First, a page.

Oracle mulls vote on open source at upcoming shareholders meeting
October 8, 2007 1 Comment
On Friday, November 2, Oracle will convene its shareholder meeting. As part of that meeting, this year it’s supposed to consider an open-source friendly proposal which, for a variety of reasons, it is asking its shareholders to reject. (See page 55 of its proxy statement here.)
What is the proposal? That Oracle adopt a resolution that the company consider the social and environmental impact of using open source. The underlying intention, I believe, is to nudge Oracle to take on a more protective approach to open source. Oracle wants the resolution axed.
The language of the shareholder proposal is fairly vague, which may be one reason it’s not getting much love from Oracle. However, as Jonas Kron, the attorney representing Lawrence Fahn (Oracle shareholder), told me, SEC (Securities and Exchange Commission) rules significantly restrict what they can ask for in the proposal, forcing them to file a proposal that focused on social and environmental impacts – a very safe area within the SEC rules.
So, the proposal actually calls for this resolution:
RESOLVED: the shareholders request that the Board issue, at reasonable expense, an Open Source Social Responsibility Report to shareholders by April 2008 that discusses the social and environmental impacts of Oracle’s existing and potential open source policies and practices. We request the report be a policy level discussion which excludes proprietary and confidential information (including, for example, information that may interfere with litigation, legal strategies, lobbying or regulatory issues).
To my unstudied eye, this seems to not go far enough. But Kron indicated that the proposal is not meant to be a be-all/end-all for Oracle on open source. Rather, it’s intended to serve as a placeholder and an opportunity for Fahn/Kron to get the issue of open source on the Oracle board’s agenda rather than as a complete reflection of Fahn’s and Kron’s goals or interests. However, Kron noted that even despite this limitation to shareholder proposals this structure still enables him to use this mechanism to solicit real changes in corporate behavior through dialogue.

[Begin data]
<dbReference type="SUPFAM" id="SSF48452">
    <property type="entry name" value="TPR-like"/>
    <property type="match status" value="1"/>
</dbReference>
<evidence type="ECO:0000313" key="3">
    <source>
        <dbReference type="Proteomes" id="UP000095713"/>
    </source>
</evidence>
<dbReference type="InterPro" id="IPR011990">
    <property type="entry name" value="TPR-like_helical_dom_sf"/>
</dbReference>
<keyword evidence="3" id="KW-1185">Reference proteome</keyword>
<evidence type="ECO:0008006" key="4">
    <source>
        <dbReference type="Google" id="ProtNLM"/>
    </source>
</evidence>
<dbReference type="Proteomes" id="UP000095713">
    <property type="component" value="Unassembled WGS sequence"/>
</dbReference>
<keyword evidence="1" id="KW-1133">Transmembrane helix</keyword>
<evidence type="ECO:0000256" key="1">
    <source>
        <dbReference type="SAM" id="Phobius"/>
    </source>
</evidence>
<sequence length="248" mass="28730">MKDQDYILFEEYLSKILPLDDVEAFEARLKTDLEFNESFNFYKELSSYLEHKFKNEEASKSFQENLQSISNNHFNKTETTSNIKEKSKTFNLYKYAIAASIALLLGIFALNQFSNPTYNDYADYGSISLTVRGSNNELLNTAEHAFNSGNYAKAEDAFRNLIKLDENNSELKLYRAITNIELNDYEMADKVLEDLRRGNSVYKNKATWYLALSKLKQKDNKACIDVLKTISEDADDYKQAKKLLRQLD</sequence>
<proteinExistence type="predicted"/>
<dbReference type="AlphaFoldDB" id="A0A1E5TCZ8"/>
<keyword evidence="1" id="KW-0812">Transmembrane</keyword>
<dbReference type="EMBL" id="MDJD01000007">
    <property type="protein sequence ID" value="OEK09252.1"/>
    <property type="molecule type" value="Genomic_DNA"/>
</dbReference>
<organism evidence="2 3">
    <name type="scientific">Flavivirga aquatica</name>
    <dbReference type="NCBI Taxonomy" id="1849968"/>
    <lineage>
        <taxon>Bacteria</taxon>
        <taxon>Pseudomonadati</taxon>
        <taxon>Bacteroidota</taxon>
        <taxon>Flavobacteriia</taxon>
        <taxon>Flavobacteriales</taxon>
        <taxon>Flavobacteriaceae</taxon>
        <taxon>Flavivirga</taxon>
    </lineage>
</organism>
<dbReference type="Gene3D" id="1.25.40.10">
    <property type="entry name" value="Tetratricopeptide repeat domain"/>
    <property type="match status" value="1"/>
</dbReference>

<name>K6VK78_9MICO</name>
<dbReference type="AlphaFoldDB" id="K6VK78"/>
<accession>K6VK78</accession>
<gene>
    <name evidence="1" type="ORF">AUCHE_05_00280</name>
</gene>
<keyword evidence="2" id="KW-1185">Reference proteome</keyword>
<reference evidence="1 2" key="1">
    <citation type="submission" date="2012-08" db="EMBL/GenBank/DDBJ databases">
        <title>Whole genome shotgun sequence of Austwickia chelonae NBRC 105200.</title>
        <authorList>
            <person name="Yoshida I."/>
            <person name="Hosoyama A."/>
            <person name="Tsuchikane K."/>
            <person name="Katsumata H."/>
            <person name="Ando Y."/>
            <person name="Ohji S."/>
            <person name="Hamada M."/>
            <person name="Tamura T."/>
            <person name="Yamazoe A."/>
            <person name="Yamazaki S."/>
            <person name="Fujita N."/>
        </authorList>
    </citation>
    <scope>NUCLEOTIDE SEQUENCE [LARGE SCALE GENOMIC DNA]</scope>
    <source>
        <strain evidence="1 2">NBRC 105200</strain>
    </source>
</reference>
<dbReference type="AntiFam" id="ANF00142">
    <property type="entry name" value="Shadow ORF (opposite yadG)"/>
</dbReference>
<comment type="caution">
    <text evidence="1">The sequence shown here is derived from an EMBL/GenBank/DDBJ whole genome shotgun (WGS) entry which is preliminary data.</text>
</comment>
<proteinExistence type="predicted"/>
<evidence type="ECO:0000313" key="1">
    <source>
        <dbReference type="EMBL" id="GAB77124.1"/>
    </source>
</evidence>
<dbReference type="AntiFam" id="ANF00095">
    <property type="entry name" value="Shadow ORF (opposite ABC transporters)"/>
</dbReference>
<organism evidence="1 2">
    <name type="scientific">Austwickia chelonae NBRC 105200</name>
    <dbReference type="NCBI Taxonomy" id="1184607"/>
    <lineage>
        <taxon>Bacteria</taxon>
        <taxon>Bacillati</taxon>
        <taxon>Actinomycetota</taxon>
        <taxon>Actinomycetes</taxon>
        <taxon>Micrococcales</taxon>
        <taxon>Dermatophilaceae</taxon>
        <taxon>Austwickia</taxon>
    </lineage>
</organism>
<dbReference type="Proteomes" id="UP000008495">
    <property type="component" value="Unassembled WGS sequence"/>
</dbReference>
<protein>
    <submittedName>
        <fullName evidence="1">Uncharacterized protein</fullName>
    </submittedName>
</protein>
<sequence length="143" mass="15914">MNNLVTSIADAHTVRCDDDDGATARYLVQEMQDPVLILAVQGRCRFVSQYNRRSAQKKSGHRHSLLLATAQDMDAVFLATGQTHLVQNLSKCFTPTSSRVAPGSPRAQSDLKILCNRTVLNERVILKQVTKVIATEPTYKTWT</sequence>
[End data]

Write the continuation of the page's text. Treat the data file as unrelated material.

What could be accomplished with the proposal? It’s a way for Oracle’s shareholders to demonstrate support for Oracle’s open-source efforts (noted in Oracle’s opposition statement on page 55), and to vote to encourage them to go further.
As pointed out to me by Jonas, it’s not that Oracle is doing anything predatory to Open Source now, it’s that his client thinks they can and should do more. Unlike Matt, I’m not a lawyer. Jonas took the time to explain a lot of the procedure to me, and as indicated the request is more of a place holder then a complete request. You should see page 55 of the proxy statement for complete details. I’m not an Oracle shareholder, but if you are this is your chance to be heard. If you have any questions, let me know and I’d be happy to pass them on to Jonas. From what I’m told, a small number of votes here can make a very real difference. Here’s why (from Jonas):
Given the fact that Larry Ellison owns just shy of 25% of Oracle shares and mutual funds and other institutional investors who invariably will vote with management as a matter of practice own around 40%; a vote in favor of just 5% would actually be very meaningful because it means that 15% of shareholders who as a practical matter would actually think about how to vote, voted for the proposal. Put another way, if a single shareholder owning 15% (or even 5%) of the company asked management to pay attention to an issue, they likely would. In fact, under securities laws, 5% ownership is considered significant enough to warrant specific disclosures of information. The point being that this shareholder resolution presents a leverage point that can be used to communicate to management in a powerful way that its investors think Oracle should continue to take positive steps towards open source.
Edit: Here’s a good link if you’d like to learn more about shareholder activism.